Taste the Rainbow: What the Color of Your Food Means

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Have you ever wondered why candy is so colorful? It's not just to catch your eye, it's also a tactical effort to copy off of mother nature. Our brains have been conditioned for thousands of years to know what colors to look for in nature for a sweet treat; but today many manufacturers use this against us and artificially dye their products to mimic our body's favorite natural foods. But mother nature did it first, and did it right—everything you need to satisfy your cravings can be found from the earth, and will give your body a boost of nutrients to boot.

Here's a simple cheat sheet of what different colored foods mean for your body, and how to color coordinate your plate to make sure you're covering all your bases.

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Think of red foods, like strawberries, raspberries, and tomatoes, as your body's fighters. They're known for their antioxidant powers that protect your cells from damage and keep your heart healthy (thanks to a substance called anthocyanin). They can also help reduce your risk to multiple types of cancer (and are clinically linked to reducing prostate cancer) thanks to their pigment-producing nutrient called lycopene. 

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Orange and yellow foods, like sweet potatoes, pumpkins, and carrots, are your organs best friends. They contain carotenoids, which are amazing for your heart, and could reduce a person's risk for a heart attack by up to 36%. They also contain beta-carotene, which your body converts to Vitamin A. Vitamin A is responsible for maintaining the health of our eyes, so adding carrots to your meals can keep you looking sharp.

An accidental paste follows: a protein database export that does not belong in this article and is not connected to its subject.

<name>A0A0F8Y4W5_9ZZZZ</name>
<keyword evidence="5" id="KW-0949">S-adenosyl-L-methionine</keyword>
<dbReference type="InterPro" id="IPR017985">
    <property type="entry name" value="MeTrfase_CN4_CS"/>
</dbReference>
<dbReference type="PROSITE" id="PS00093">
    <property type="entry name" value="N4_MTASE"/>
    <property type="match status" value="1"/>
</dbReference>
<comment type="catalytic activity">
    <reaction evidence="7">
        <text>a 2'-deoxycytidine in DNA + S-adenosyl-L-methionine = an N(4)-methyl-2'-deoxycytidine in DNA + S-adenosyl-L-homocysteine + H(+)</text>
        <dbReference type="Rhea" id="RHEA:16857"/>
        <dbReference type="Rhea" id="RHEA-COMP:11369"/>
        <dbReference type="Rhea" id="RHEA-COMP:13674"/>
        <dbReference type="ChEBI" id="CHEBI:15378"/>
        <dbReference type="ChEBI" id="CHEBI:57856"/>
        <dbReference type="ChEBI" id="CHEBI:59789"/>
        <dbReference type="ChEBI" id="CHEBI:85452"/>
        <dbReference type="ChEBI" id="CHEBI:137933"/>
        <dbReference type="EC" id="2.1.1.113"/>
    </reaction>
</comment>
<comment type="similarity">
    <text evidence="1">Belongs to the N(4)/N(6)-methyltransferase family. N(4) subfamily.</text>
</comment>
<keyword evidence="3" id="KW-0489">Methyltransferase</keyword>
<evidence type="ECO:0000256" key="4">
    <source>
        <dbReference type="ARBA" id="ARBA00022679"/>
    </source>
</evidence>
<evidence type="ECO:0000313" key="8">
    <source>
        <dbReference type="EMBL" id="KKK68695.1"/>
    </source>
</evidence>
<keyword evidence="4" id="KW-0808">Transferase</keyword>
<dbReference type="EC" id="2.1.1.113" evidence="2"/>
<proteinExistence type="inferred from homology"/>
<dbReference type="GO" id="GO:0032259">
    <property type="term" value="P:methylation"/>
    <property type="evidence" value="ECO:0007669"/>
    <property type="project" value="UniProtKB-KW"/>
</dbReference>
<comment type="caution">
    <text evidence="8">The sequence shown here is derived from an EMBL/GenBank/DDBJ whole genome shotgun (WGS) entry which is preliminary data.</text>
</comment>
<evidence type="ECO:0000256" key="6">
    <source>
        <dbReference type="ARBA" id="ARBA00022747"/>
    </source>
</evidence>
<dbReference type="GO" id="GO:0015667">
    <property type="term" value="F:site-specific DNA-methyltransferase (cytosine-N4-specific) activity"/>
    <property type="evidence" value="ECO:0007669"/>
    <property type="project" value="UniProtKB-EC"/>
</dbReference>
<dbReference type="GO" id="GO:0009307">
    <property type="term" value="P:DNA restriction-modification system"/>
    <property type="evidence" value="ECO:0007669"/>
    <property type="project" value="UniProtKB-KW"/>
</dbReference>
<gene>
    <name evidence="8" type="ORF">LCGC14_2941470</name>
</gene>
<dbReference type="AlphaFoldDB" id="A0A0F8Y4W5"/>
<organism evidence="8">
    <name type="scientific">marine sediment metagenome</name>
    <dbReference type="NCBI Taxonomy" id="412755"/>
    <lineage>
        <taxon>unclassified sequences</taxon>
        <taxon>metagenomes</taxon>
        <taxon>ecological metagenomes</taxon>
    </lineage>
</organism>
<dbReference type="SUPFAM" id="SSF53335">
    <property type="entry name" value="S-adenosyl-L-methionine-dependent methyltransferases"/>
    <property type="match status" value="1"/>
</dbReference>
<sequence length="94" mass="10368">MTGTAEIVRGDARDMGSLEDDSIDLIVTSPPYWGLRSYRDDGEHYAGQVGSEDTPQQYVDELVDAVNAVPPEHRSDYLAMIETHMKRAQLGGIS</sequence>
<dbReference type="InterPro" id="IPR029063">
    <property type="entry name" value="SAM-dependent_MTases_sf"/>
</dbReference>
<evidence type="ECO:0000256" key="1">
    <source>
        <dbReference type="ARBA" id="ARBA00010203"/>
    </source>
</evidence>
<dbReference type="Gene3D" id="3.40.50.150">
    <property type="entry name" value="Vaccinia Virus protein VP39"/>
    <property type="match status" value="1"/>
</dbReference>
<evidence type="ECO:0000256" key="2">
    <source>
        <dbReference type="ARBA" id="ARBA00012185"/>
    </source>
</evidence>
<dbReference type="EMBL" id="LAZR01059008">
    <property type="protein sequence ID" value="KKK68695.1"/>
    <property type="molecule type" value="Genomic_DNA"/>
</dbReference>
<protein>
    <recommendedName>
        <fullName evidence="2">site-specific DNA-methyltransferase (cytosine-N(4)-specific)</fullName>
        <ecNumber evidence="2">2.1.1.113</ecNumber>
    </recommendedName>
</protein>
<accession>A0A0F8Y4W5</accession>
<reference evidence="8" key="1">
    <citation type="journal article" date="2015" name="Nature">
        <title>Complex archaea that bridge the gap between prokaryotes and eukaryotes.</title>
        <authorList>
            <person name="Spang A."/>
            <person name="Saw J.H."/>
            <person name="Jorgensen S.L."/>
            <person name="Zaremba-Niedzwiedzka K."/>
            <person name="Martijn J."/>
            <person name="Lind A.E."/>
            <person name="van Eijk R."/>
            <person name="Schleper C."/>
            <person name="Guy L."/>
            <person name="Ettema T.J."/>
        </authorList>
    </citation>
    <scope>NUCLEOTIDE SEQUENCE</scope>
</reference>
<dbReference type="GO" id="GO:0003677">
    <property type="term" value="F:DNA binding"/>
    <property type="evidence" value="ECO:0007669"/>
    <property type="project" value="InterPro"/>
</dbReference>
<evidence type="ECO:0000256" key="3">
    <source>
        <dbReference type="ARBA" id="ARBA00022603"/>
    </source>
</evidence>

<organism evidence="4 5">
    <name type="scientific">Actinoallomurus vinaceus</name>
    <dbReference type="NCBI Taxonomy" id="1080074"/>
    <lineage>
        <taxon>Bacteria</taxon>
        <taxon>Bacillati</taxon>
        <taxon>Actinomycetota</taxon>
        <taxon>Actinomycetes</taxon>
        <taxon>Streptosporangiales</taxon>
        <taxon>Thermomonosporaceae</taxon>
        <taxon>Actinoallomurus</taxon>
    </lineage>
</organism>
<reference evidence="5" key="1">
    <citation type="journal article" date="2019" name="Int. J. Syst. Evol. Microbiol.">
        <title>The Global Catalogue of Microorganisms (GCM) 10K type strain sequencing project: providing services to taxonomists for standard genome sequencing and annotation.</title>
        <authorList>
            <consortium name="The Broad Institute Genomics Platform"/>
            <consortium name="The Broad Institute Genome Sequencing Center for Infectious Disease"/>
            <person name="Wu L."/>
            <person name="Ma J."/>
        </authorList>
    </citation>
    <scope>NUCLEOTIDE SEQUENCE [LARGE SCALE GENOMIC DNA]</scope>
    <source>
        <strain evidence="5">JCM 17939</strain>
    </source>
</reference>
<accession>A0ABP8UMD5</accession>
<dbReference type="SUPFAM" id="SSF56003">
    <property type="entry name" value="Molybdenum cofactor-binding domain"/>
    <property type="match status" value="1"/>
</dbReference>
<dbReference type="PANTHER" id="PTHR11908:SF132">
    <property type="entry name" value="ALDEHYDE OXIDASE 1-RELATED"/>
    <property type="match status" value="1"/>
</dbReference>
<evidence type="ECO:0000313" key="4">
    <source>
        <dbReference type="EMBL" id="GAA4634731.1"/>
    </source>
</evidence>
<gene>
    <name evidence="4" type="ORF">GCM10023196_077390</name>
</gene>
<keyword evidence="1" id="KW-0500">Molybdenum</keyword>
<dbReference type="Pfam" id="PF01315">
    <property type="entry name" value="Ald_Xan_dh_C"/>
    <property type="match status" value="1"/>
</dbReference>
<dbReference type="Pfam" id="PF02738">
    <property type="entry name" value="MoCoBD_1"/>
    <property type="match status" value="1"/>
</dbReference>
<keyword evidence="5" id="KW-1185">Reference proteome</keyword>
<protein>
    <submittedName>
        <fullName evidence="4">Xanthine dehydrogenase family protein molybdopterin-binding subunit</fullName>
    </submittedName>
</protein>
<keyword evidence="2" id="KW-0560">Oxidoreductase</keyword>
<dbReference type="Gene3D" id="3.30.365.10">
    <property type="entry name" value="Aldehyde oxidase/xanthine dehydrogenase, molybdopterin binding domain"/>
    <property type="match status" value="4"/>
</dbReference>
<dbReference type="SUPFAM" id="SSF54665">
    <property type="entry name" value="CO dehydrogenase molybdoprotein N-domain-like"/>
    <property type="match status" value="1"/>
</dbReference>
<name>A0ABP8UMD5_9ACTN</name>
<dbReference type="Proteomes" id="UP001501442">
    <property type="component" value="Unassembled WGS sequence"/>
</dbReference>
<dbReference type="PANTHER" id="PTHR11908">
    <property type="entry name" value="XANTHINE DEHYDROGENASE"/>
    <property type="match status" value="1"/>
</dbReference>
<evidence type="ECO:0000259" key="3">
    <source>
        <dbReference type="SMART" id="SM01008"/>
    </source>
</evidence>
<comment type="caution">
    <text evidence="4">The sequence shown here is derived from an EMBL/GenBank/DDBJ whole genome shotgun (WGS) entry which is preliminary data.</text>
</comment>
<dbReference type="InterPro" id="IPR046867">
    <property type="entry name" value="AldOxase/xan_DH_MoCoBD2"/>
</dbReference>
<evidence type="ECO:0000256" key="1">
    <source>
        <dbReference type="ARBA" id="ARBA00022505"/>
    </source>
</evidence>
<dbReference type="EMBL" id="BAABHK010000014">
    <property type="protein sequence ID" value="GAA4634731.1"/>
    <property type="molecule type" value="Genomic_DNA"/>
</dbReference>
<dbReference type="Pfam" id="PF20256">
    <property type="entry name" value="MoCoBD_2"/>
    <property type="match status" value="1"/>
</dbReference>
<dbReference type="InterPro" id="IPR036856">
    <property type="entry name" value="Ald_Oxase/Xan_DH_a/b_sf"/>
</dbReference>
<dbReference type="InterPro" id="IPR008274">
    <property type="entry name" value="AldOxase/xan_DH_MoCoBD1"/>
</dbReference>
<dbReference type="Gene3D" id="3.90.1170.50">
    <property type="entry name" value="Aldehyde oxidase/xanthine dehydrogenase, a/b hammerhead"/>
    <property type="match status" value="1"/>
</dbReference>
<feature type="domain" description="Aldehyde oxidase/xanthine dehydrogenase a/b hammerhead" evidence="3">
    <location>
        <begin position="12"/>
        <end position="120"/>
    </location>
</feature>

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There's a reason green foods are praised by the masses for their health superpowers. Green veggies like broccoli and cabbage can help protect our bodies from cancer (thanks to a nutrient called indole). And dark leafy greens have lutein, a type of carotenoid that helps with the health of your eyes. Green veggies are also important if you're pregnant because of the B vitamin folate, which helps reduce the risk of birth defects. 

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Blue and purple foods make excellent antioxidants thanks to their supply of anthocyanins, which protect our body's cells from damage. These nutrient packed foods can also help reduce the risk of cancer, stroke, and heart disease. Certain blue foods, like blueberries, have also been shown to help with the aging process and improve people's memory. 

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White fruits and vegetables can help lower cholesterol and blood pressure, and may even reduce the risk of stomach cancer and heart disease thanks to their supply of allicin. White foods like bananas and potatoes are also a good source of potassium, an electrolyte that is important for maintaining the balance of acids and bases in the body.

I always aim to keep my plates and smoothies full of richly colored foods to keep my body nourished. If we pay attention to the colors of the rainbow and incorporate as many natural colors as we can, we can allow our food be our body's medicine and be proactive about preventing problems before they start.

Jen King